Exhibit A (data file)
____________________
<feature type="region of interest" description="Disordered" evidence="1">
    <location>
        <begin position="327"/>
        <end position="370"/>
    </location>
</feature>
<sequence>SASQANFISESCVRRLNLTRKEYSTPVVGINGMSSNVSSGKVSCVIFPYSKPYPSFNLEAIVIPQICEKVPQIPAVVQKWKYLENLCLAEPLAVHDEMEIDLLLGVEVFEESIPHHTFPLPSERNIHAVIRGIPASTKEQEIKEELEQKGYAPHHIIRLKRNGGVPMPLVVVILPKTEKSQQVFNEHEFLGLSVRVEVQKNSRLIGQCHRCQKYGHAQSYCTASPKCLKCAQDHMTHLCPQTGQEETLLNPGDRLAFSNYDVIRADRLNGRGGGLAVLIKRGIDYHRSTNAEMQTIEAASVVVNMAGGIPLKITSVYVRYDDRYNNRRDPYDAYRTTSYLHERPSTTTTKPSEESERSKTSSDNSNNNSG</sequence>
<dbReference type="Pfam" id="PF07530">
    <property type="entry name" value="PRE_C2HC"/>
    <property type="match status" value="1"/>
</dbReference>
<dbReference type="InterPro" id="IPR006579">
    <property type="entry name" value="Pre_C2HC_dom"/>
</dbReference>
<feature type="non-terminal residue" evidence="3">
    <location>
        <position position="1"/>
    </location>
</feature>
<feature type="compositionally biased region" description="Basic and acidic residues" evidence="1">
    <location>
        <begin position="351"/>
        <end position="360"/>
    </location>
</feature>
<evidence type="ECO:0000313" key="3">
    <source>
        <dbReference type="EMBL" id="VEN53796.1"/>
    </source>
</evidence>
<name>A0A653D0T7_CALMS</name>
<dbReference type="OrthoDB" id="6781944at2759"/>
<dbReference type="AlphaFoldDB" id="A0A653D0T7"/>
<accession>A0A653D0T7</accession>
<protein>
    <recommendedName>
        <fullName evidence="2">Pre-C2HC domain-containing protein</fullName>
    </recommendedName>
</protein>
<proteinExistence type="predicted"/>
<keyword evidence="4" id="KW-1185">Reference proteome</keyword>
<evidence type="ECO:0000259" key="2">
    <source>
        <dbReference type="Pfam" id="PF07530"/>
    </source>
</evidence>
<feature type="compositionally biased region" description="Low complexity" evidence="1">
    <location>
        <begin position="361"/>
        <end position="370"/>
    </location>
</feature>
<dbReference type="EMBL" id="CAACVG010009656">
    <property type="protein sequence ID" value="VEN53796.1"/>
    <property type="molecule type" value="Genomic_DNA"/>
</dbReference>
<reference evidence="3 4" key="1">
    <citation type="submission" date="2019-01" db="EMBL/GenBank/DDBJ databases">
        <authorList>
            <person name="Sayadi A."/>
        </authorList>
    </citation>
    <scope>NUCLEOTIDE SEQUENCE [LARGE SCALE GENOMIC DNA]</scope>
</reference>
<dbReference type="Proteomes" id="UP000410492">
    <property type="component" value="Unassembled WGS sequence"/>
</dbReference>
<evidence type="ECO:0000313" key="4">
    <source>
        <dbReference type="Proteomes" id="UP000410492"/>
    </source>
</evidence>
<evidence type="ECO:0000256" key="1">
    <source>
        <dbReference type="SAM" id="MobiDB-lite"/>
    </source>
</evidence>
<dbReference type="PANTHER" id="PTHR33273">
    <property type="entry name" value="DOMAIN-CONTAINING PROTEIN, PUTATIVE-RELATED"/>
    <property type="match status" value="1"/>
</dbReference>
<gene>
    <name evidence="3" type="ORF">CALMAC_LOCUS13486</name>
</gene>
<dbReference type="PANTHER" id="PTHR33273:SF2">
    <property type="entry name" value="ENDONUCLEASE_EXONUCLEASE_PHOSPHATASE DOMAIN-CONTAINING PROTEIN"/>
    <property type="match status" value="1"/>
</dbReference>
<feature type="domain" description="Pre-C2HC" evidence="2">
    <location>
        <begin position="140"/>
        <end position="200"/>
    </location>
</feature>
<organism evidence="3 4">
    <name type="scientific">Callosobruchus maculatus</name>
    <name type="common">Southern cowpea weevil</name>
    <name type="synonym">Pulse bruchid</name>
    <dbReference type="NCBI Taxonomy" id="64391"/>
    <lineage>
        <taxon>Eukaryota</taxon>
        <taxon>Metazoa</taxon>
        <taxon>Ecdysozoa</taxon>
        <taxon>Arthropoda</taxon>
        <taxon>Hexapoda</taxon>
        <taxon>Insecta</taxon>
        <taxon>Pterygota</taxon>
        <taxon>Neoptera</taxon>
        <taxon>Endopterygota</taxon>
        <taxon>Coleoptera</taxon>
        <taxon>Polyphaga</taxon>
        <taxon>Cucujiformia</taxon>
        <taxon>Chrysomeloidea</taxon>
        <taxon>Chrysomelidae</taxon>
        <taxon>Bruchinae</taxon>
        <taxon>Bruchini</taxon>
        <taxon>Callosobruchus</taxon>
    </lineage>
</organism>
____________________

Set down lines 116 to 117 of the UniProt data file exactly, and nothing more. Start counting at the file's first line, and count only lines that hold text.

        <taxon>Bruchini</taxon>
        <taxon>Callosobruchus</taxon>